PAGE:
My next theory was a bit…sexier. Overcome by the sensuality of the color red, I began to imagine a collective of people having Eyes Wide Shut-style parties, stripped down to naught but birthday suits and plague masks, exploring every inch of one another in a frenzy of passion and colliding body parts. As with the ghost theory, the logic of this quickly fell apart. Wouldn’t I be able to make out a silhouette of a beast with two backs? Wouldn’t their carnal machinations cause the curtains to flutter, even a little bit? Such an activity would be likely to fill the night with cries of ecstasy—after all, why would you do it nightly if it wasn’t any good?—but that would probably engender noise complaints from a neighbor, which would more or less prevent that kind of activity from happening nightly. Either way, the sounds would probably make their way out of the Red Window, but there is only silence to be filled by my tinnitus.
With my wild imagination finally settling down, I tried to think of more mundane reasons why the Red Window would exist. A leading theory posited that the Red Window was to radiate lucky red light during the occupant’s “circle year” (本命年, běn mìng nián), but the Red Window was red both in the Year of the Dog and now in the Year of the Pig, which would require two people to be living in that apartment, one a Dog and the other a Pig, and I don’t have any evidence that even a single person lives there aside from the fact that there must be someone who closes the curtains and turns on the Red Window every night. Truth be told, it could be as simple as the person living there being someone who really, really loves the color red.
There are a few methods at my disposal that would help me find the answer to this, the greatest enigma of my adult life. I could hold a vigil in view of the Red Window, but even if I were to be around when it transitioned from its daytime form to the Red Window, the best I could hope for is a quick glance at the person responsible for it; worst-case scenario, I’d just be staring for hours in the elements at a pane of unchanging crimson. My community’s security guards would also probably become suspicious of this kind of behavior and put a stop to it, and thus I wouldn’t have enough time to really observe it. I could, through a clever combination of counting windows and finding some way inside the building (which has magnetic keycard locks on its entrance), get to the front door of this apartment, knock on the door and confront its occupant with a blunt, “Yo, what the hell is up with the Red Window?” Though my Chinese is good enough to ask the question, I fear it won’t be good enough to understand the answers I seek. My girlfriend doesn’t give a good goddamn about the why the Red Window exists, so she probably wouldn’t care to translate for me either. And really, do I have it within me to bother what’s probably just an unassuming older person who’s got some Chinese lanterns hanging somewhere in the apartment with my over-curious nonsense? The answer is no, no I don’t.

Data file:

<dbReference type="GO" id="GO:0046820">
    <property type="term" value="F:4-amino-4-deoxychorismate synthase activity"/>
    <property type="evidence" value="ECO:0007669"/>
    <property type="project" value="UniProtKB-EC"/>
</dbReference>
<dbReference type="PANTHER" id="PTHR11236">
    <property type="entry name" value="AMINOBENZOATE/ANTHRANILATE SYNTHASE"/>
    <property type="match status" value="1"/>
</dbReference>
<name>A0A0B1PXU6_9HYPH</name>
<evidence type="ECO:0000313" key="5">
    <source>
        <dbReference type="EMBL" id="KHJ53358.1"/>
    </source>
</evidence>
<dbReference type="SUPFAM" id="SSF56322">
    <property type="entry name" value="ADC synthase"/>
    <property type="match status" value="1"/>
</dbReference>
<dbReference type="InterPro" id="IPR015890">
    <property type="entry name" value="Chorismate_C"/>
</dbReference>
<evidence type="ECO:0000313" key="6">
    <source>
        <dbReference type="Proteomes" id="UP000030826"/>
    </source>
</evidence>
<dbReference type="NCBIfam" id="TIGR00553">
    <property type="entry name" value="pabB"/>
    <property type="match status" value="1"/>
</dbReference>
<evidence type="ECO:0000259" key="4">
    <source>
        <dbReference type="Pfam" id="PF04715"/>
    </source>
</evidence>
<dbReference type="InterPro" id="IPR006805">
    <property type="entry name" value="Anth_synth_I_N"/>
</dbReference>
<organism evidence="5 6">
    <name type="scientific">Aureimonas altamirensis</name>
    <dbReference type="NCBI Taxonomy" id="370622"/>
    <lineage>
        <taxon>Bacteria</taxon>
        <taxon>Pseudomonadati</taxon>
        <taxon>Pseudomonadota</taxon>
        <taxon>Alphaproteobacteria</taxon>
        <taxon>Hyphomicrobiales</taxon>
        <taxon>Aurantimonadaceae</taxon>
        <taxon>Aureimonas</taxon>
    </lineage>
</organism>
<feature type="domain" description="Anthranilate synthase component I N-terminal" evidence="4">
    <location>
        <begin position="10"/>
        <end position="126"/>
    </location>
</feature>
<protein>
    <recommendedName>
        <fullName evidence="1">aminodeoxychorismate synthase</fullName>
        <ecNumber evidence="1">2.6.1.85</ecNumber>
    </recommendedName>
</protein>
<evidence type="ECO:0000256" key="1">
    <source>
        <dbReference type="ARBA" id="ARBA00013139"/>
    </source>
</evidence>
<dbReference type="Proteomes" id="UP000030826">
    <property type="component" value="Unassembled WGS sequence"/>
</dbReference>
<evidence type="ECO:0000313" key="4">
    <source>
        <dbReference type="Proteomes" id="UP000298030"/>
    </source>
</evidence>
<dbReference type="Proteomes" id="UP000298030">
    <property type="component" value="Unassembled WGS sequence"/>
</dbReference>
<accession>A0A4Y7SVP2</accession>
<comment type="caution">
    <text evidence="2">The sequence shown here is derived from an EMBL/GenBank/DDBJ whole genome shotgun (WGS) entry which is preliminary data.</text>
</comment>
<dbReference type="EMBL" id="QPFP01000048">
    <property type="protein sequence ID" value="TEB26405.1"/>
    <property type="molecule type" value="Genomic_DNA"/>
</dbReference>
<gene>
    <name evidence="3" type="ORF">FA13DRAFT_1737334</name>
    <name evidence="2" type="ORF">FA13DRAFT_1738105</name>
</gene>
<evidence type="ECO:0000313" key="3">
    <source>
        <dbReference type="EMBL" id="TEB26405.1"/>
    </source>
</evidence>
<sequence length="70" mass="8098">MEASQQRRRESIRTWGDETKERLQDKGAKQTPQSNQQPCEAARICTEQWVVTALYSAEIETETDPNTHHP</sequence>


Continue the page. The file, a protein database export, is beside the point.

It’s probably apparent now that, mostly due to my unwillingness to take action, I am very unlikely to find out how the Red Window came to be. In a way, I find this more satisfying. Like when a creature feature shows its monster too early, or when hacks like Rob Zombie decide we need to empathize with Michael Myers to properly appreciate the way he slashes sexy teens, we always find that the thrill is in not knowing, because once things become known to us they lose their exoticism and their ability to capture our imaginations, draining out every last drop of mystique those things once held. We know so much about our world and each other that we have cynical, mostly rational explanations for almost everything. Every night now, I find myself basking, nonplussed, in the dull glow of the Red Window, thinking about plague-masked ghosts getting it on. It puts a little mystery back in my life. And yours too, I’d suppose. You’re welcome.
Tim King is the editor-in-chief of Xianease and, though he is scared of the Red Window, he’s even more scared of what it means if it disappears. He can be reached at firstname.lastname@example.org